*Well, I think that more or less capture the idea of the original post. Something’s been lost, but such is life.*

Pain. Fear. Doubt. You have to let it all go Neo.

Thanks for this. I am considering a change into a field that is very math intensive. I find myself asking myself, “Am I smart enough for this?” Having no real history in math classes makes me question this. However, this article gives me something to chew on. Thank you.

I enjoyed this article… I am going through a similar situation. I am currently a chemistry and bioresource research major (BRR, a thesis-oriented program that most people have never heard of even on my campus), and I am thinking about switching from the chem/BRR combination to mathematics/BRR. I’ve realized that I really love math, have enough skill, and I guess that is enough reason to switch majors. As an aspiring biologist, I know that math is becoming more and more important to this field. It has been said that while the 20th century was the century of physics, the 21st century will be the century of biology; we should expect the field to undergo drastic changes, and soon enough biologists will be required to be just as math-literate as today’s chemists and physicists. I have been thinking that building the math skills should prepare me for a successful career in biology or any of the sciences because it builds a firm analytical background.

I wouldn’t worry about “ending up on the street.” From what I have read, math majors tend to be employed more often and have higher job satisfactions. First of all, employers tend to like math majors because they know how to solve problems, think analytically, think “outside the box,” and apply previous skills to new situations (all skills gained from the math major. Think about the applications of math; in a way, math forms the foundation of our society. It has applications in almost every field, including (but certainly not limited to) science, engineering, finance, business, economics, law, medicine, the list goes on and on… in fact, you’d probably have a higher chance of getting into medical or law school than your fellow chemistry majors. If you didn’t think you had as much of a chance in graduate school, you could always attend professional school to get a more “practical” graduate degree. While an art major is basically useless and you would be likely to end up on the streets, math is definitely NOT.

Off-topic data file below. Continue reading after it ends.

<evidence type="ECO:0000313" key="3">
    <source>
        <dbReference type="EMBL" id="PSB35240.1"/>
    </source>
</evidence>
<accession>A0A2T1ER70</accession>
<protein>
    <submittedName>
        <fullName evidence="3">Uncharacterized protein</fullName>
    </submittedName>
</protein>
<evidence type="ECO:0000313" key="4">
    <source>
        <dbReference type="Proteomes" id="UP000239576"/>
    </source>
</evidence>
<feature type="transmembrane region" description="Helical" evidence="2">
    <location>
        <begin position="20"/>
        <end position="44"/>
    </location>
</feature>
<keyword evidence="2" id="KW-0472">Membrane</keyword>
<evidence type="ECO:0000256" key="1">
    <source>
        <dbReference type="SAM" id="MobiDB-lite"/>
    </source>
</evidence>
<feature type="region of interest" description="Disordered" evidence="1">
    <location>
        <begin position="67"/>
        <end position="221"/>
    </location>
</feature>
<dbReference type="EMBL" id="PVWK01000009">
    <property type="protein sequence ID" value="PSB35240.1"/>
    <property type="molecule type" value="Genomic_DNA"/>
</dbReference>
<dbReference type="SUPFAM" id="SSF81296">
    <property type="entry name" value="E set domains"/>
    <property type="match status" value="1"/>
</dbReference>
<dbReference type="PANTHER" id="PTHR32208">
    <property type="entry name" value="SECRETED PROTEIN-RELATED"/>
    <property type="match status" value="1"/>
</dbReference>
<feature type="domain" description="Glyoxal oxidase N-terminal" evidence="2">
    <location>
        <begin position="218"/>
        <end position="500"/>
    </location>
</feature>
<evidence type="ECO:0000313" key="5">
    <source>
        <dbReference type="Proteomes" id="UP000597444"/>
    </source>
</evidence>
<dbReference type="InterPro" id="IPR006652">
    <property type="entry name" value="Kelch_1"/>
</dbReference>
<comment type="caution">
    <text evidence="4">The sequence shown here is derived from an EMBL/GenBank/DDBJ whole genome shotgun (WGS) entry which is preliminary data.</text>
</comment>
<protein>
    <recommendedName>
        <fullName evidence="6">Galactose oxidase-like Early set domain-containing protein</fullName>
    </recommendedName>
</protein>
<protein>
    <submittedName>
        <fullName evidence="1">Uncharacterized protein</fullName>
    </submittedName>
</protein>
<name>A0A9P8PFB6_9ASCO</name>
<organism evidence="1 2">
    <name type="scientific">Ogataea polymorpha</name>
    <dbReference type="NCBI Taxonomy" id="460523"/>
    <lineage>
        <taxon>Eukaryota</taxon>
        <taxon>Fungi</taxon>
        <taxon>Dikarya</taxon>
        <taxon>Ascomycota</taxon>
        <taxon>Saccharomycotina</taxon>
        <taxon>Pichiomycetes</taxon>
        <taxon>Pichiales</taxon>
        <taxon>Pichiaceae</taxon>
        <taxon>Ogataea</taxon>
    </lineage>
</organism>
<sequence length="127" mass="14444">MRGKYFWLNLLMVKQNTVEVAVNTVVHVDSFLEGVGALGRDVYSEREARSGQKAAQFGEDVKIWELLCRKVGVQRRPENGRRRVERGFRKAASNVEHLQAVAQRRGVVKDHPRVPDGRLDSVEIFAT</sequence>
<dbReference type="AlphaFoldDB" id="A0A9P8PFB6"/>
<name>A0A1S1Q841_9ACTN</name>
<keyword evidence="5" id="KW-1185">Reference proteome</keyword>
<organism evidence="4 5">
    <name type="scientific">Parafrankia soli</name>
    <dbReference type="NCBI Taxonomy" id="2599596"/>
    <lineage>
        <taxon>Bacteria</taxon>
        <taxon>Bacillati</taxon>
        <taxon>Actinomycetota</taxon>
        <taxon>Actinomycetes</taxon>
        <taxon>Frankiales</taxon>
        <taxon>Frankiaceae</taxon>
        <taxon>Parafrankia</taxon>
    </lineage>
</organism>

Even though you have probably made your decision by now, good luck!

Hi Sean,

Thanks for the kind words. I have in fact made up my mind. I am currently in a PhD program in Applied Mathematics and Scientific Computation at University of Maryland, College Park. And I am very happy with my decision!

At the time that I wrote this post, I didn’t really know anything about the opportunities afforded to a mathematics major. I come from a family of chemists, and that is the only career path I had known all my life. I saw mathematics more as a hobby then as something I could pursue full time. The following summer (of 2009) I did an REU in applied mathematics and found my true passion.

If you enjoy math and excel in mathematics classes, I say you go for the switch! Switching from chemistry to mathematics was one of the best things I ever did academically.

Good luck with all of your future endeavors!